The level of violence is increasing in Libya. An airstrike by the LNA or an LNA backer struck cadets at a military academy in Tripoli on January 4, killing and wounding dozens. Carnage of this kind is unusual in Libya’s war and may signal a shift toward higher casualty attacks in civilian areas. This strike came two days after the Turkish Parliament’s troop deployment approval and may have been intended as either punishment or deterrence for the GNA and its allies.
Haftar’s forces are attempting to consolidate gains before the January 12 deadline and may continue fighting afterward. The LNA captured Sirte on the central Libyan coast on January 7 and has continued to advance westward toward Misrata, where the majority of GNA-aligned militias originate. The LNA also announced the extension of a no-fly zone to Maitiga, Tripoli’s only functioning airport, on January 8. The LNA’s advance toward Misrata may be intended to draw Misratan militias away from the Tripoli front line to allow the LNA to advance there. It is unclear how Russia and Turkey would enforce a cease-fire if fighting continues after January 12.
Conflict in Sirte may create conditions for Islamic State militants to return to the city. The movement of militants in and around the city has been reported intermittently since US-backed Libyan forces ousted the Islamic State from the city in 2016.
Forecast: The January 12 cease-fire declared by Turkey and Russia is unlikely to hold. The most likely case is a grinding stalemate in a configuration similar to the current front lines. It is possible but less likely that the LNA will claim an initial victory by luring Misratan forces away from Tripoli and securing defections among Tripoli-based militias. This outcome would set conditions for insurgency, likely very quickly. Either branch—the stalemate or the LNA advance—preserves and worsens the conditions that will allow Salafi-jihadi groups to strengthen. (As of January 9, 2020)
Security is collapsing and Salafi-jihadi groups are growing more lethal in the western Sahel, particularly in northern and central Mali, northern Burkina Faso, and western Niger. Salafi-jihadi militants conducted a series of large-scale attacks on military bases in Mali and Niger in late 2019. Civilian casualties have spiked in Burkina Faso in early 2019, and a humanitarian crisis is also worsening rapidly in the country.
The al Qaeda in the Islamic Maghreb (AQIM) affiliate in the Sahel—Jama’a Nusrat al Islam wa al Muslimeen (JNIM)—is capitalizing on rising violence in northern Burkina Faso by promoting itself as the defender of local populations. JNIM claimed a December 26 attack on Burkinabe soldiers as an act of retaliation for an army patrol’s alleged killing of 17 Fulani people in Soum Province on December 24. JNIM claimed that civilians sought the militants’ help, indicating that the group seeks to build legitimacy to support its overall effort to install its own form of governance in the area. Security force abuses are a of support for Salafi-jihadi groups in northern Burkina Faso.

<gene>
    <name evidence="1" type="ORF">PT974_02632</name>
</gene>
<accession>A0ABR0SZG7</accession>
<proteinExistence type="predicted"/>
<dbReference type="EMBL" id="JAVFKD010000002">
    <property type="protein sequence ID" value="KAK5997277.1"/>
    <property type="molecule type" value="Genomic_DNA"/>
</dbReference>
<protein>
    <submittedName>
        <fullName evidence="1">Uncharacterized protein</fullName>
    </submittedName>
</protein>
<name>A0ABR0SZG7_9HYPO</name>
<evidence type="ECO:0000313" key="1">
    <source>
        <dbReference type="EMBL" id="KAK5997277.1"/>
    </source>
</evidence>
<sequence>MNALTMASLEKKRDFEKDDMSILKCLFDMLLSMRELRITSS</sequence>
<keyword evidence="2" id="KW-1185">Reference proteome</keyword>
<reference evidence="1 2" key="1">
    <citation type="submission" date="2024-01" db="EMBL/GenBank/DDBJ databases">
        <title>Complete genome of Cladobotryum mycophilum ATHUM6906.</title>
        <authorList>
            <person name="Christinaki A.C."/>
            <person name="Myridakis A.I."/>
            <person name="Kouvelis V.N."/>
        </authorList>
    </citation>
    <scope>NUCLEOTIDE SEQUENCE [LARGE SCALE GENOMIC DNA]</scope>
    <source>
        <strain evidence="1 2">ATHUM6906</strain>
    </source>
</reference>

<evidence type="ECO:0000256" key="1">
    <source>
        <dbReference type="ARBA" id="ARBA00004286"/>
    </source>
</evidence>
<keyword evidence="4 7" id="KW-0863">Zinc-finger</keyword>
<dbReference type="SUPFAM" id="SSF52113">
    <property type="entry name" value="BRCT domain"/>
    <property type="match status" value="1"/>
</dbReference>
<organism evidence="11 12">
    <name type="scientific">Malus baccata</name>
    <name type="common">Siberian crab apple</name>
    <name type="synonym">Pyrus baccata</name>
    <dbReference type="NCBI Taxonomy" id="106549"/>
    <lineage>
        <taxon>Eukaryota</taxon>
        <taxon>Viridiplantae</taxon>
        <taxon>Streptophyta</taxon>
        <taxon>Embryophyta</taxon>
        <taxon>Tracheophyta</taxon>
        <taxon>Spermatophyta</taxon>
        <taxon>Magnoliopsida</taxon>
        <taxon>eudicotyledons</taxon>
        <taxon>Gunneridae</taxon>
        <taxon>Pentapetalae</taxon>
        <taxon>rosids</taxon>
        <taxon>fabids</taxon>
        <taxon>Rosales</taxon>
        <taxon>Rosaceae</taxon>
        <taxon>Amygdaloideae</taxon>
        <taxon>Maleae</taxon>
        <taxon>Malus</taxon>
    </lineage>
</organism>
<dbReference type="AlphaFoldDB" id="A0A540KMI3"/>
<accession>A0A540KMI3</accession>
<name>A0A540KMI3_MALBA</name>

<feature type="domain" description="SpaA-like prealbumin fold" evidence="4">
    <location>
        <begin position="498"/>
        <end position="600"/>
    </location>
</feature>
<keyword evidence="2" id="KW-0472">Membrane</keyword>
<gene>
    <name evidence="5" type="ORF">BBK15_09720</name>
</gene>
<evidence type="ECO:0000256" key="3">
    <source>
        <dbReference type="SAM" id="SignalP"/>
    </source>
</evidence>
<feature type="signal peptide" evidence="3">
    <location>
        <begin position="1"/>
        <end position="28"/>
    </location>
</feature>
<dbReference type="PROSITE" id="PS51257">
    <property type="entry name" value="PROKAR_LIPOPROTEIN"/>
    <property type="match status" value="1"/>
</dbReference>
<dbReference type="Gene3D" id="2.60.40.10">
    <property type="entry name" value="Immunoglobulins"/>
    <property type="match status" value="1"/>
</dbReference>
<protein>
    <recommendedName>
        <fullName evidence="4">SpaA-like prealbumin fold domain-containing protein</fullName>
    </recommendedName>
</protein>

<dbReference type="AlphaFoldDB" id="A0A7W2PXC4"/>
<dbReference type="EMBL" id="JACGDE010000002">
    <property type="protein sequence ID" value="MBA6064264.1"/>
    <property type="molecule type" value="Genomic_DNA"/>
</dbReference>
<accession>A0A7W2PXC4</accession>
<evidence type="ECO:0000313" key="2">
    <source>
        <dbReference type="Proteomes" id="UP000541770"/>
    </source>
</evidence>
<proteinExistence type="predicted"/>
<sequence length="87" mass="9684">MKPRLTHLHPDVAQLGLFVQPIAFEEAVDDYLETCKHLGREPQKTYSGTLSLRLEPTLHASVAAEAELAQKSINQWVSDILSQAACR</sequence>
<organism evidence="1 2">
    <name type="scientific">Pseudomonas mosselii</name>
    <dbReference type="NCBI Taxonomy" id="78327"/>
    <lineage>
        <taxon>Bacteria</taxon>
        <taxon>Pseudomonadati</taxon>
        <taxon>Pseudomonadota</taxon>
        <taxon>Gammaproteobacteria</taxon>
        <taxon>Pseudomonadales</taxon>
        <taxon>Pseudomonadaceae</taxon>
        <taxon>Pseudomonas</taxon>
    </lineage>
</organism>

The Islamic State in the Greater Sahara (ISGS) is increasing the lethality and brutality of its attacks while reaffirming its connection to Islamic State leadership. A December 24 ISGS attack was one of the deadliest in Burkina Faso’s history. Raids on a town and military base in Soum Province killed 35 civilians, mostly women, whom Salafi-jihadi militants rarely target in this way. The Islamic State’s West Africa Province claimed the attack as part of the Islamic State’s “revenge invasion” campaign, a multi-affiliate campaign launched in retaliation for the killing of the Islamic State’s leader and spokesman in October. The December 24 attack, paired with a January 4 roadside bombing of a bus carrying students, have caused a dramatic spike in Burkinabe civilian casualties in recent weeks.
The December 24 ISGS attack follows recent devastating ISGS attacks on hard targets in Niger and Mali. ISGS conducted the deadliest attack ever on the Nigerien army on December 11, killing more than 70 soldiers at a remote base near the Malian border.
ISGS’s and JNIM’s strategies may be diverging in northern Burkina Faso, and JNIM’s emphasis on defending civilians may also be intended to distinguish it from ISGS. The two groups are competitors that also deconflict and at times coordinate. They are also reportedly vying for influence and recruits in central Mali.
Salafi-jihadi groups are attriting local governance by targeting community leaders in the border region of Mali, Niger, and Burkina Faso. Militants killed and kidnapped several religious and community leaders since late November in northeastern Mali and western Niger. Militants also attacked security forces escorting election officials in western Niger in late December.
Attacks on military bases continued in northern Mali. Likely JNIM militants fired rockets at a base used by UN, French, and Malian forces in northern Mali’s Kidal region on January 9. The assault wounded 20 people, including 18 Chadian peacekeepers. For more on recent high-casualty attacks on military positions in Mali, see the November 13 Africa File.
Forecast: Salafi-jihadi groups will begin to establish governing institutions—such as courts—in the tri-border area in the next six months. ISGS’s attacks on civilians will drive greater popular support to JNIM, which will present itself as a more moderate alternative. (As of January 9, 2020)
[iii] “Shabaab alleges Somali government exaggerated number of civilian casualties, minimized military loses in Mogadishu blast,” SITE Intelligence Group, available by subscription at www.siteintelgroup.com.
[i] “Referencing recent attacks on Western “Crusaders,” Shabaab declares operations will escalate until Somalia “liberated,” SITE Intelligence Group, available by subscription at www.siteintelgroup.com.
[iv] “Shabaab portrays Manda Bay raid as demonstrating American vulnerability, warns U.S. will abandon Kenyan forces like Kurds in Syria,” SITE Intelligence Group, available by subscription at www.siteintelgroup.com.